ROCKPORT, Mass. — Rockporters got the chance to meet the finalists for the schools’ superintendent job Monday night, when the two men were interviewed by the School Committee in the Rockport Middle and High School library.
The School Committee members asked Robert Liebow, superintendent of the Mount Desert Island Regional School System in Maine, and Jon Bernard, principal of North Reading High School, 10 questions each about their experience in school administration, how they would deal with budget issues, and why they wanted to be considered for the position.
Liebow, who was interviewed first, had driven down from Maine in the morning to visit the town’s schools.
“It seems to have a lot of warmth and caring here,” Liebow said.
Liebow said that while he has spent his entire 35-year career in Maine, 21 of those years in the Mount Desert Island schools, he wants to move to Northeast Massachusetts now to be close to his son and granddaughter, who live in Hamilton.
“I’m near the end of my career, but I’m not at the end of my career. If it was a good match, I could stay 10 years more, maybe 12,” Liebow said.
Liebow spoke about his desire to create a school that teaches students to care and give back to the community, and emphasized the importance of relationships with the community.
“If times are tough, I’m going to go with the people. A computer is a great tool, but it’s not a replacement for a teacher,” Liebow said.
A hiccup came during the interview, however, when Liebow explained that he has never worked with the kinds of budget constraints that Rockport operates under.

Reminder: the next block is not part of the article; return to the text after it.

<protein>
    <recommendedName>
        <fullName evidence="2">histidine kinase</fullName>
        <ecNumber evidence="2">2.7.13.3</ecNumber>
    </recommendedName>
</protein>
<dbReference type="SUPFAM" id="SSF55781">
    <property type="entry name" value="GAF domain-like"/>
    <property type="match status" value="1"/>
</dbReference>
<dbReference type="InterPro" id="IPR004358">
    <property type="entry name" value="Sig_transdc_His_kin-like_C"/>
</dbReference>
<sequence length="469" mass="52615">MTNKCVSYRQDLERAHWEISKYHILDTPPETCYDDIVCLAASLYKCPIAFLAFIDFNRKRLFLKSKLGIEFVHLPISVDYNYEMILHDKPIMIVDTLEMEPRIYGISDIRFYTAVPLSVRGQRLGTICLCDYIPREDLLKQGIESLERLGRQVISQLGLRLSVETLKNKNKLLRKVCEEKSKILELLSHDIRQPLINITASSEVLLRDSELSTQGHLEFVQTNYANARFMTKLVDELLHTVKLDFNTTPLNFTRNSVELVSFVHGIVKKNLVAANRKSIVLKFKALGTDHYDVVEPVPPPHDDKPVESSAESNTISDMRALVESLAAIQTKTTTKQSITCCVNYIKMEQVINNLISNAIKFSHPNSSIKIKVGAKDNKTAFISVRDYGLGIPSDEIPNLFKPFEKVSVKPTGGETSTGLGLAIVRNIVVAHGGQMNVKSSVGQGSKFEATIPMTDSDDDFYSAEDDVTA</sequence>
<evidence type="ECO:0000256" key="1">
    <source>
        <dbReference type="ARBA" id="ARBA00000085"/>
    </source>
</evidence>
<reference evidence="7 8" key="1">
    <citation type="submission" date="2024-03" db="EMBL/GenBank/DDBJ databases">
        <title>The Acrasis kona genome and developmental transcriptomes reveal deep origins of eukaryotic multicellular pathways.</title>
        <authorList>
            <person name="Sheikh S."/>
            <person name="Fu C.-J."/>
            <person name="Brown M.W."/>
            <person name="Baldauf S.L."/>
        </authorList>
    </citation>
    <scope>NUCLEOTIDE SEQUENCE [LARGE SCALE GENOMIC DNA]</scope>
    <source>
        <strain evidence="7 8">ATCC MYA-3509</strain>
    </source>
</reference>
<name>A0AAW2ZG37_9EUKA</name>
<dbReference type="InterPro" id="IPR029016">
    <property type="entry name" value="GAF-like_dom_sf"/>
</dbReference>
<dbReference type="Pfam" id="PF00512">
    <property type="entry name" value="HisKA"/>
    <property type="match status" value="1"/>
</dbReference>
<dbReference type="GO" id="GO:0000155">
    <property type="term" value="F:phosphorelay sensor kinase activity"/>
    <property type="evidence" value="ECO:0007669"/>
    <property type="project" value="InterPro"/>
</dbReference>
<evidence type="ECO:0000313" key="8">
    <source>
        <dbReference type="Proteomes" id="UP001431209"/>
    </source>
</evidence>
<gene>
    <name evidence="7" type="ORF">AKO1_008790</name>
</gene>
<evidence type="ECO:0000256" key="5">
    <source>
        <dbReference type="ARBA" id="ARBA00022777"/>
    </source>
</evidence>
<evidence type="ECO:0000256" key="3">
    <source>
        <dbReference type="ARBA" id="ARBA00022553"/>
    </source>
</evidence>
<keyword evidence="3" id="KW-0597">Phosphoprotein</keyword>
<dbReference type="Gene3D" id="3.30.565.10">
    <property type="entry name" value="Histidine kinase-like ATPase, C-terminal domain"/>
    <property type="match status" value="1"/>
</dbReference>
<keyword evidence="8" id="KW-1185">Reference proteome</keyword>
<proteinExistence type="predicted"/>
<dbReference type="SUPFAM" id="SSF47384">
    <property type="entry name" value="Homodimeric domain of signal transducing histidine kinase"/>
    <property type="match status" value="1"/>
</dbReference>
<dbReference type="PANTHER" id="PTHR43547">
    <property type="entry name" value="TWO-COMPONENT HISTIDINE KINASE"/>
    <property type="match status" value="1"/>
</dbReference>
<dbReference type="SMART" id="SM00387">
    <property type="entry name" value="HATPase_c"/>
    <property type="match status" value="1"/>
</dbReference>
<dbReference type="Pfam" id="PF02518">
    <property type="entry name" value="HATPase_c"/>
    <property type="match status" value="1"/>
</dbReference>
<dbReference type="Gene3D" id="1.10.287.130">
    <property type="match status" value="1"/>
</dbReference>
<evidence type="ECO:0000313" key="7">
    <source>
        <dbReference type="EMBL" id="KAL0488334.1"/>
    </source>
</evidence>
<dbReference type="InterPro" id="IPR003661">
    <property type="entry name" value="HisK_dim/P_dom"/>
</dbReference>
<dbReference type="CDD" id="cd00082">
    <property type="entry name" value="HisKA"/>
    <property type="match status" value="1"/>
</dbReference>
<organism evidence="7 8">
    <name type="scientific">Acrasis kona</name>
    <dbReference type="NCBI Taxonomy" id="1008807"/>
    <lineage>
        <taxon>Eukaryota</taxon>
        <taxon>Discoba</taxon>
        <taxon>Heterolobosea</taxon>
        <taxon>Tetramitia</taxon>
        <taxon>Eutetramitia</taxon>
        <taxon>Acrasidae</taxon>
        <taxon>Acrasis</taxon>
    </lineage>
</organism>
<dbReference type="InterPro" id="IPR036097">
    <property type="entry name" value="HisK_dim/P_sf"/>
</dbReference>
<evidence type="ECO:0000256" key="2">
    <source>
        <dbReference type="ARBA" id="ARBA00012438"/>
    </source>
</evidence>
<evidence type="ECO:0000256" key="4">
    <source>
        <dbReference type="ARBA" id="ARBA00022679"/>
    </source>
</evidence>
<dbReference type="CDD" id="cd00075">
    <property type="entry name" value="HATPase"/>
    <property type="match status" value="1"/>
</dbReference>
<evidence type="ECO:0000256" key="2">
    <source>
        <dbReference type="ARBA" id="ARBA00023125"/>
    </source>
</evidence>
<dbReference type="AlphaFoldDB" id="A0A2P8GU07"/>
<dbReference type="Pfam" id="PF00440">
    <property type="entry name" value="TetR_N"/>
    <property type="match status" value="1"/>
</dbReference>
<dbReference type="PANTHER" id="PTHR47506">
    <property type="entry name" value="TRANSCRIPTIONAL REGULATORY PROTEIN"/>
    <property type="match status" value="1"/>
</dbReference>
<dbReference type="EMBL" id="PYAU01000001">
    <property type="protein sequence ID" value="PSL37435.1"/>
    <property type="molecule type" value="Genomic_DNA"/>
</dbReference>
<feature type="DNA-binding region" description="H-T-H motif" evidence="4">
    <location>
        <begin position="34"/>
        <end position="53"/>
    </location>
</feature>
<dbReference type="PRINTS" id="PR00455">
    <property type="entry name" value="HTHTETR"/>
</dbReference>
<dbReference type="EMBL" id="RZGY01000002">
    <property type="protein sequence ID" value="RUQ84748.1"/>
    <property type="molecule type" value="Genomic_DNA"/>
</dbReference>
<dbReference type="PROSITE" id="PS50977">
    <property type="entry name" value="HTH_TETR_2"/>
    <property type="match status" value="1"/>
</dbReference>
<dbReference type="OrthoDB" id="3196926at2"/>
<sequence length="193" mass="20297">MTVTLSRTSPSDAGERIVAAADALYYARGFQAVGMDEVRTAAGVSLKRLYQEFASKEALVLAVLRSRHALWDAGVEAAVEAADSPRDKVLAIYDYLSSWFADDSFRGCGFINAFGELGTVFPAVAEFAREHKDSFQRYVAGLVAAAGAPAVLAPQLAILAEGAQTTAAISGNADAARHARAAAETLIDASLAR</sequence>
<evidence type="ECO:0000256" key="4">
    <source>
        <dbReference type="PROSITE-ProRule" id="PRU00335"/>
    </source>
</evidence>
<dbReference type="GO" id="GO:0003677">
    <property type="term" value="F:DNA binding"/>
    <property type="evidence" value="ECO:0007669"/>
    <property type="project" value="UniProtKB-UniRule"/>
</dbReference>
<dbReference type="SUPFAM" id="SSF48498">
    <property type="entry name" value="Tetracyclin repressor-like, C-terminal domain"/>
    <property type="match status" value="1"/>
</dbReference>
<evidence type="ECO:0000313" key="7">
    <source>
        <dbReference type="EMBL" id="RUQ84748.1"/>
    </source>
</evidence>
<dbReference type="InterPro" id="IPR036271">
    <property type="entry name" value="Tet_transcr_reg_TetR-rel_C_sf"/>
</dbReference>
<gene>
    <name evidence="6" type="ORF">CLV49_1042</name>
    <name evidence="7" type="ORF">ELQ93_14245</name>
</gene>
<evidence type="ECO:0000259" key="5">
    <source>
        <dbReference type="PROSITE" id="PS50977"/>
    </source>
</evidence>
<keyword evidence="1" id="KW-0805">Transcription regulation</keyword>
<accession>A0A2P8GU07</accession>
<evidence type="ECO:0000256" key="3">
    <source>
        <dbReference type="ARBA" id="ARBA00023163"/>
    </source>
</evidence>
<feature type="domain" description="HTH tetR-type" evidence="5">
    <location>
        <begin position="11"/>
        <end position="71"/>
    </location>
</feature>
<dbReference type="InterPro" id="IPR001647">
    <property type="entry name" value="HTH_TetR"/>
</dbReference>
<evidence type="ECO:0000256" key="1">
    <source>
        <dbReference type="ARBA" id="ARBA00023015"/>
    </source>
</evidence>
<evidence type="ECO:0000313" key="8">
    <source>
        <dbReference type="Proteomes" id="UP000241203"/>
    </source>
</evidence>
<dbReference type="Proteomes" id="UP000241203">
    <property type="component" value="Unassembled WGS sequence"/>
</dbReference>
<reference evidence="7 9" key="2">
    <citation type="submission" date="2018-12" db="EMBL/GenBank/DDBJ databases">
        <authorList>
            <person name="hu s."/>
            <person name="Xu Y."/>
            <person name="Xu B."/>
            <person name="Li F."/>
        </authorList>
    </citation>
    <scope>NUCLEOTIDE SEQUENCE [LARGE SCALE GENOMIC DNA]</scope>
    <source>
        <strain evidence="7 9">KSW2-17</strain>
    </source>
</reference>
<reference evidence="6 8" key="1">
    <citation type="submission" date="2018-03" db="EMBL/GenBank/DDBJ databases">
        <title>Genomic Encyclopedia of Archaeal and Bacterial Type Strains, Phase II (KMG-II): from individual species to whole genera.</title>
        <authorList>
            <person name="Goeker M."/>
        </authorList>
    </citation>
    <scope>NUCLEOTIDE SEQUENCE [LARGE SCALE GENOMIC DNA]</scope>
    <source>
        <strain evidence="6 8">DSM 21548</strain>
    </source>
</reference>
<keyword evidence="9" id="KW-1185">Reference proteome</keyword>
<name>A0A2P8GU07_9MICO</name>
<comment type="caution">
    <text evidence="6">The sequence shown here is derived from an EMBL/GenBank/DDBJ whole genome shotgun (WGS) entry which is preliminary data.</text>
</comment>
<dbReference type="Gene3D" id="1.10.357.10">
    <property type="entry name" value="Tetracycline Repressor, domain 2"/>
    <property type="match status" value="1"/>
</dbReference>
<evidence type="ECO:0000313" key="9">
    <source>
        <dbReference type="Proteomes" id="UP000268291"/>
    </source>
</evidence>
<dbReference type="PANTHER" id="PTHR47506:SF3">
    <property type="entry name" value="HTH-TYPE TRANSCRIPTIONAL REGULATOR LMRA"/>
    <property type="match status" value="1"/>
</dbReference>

“I’ve never had that situation,” said Liebow, when asked how he reconciles competing budget priorities. In Maine, Liebow said, he is able to simply ask the towns in his district for the budget he needs, without having to worry if they fall under the 2-1/2 percent limit on tax increases limit that is state law in Massachusetts.
Liebow said that by being a good salesman and by keeping in mind that times are tough, he has been able to ask for and get reasonable budgets each year.
The other issue is school choice, which is the law of the land in Massachusetts, but is still under debate in Maine.
Bernard, who has spent 25 years in public education in Massachusetts, was interviewed second.
“Superintendent now is the next step for me in my professional growth. What I do have is a skill set that grows over time,” Bernard said.
Bernard noted that the Rockport job is the only one he is seeking at this time, a dig at Liebow, who was short-listed for a superintendent position in Ashland just days before being announced as a finalist in Rockport.
Bernard was listed as a finalist for superintendent in Amesbury last year, but withdrew after the interview. Bernard said he stayed on in North Reading to shepherd a $108 million building project, which was just approved Saturday. The project would build a new middle and high school, designed by the same person who designed the $197 million Newton North High School, which was the most expensive school built in Massachusetts as of 2010.
Bernard said he knows how to operate under budget restrictions and suggested leasing new equipment rather than buying it in order to save money while staying on top of the latest technology.
“I was brought in as an agent of change. Change is difficult because people get comfortable with being where they are and doing what they do,” said Bernard.
Bernard had questions of his own for the School Committee at the end of the interview, asking about challenges and what makes the Rockport school system special.
“What’s special about the school is what’s special about the town,” School Committee Chairman Michael Kelley answered.
© 2012 the Gloucester Daily Times (Gloucester, Mass.)
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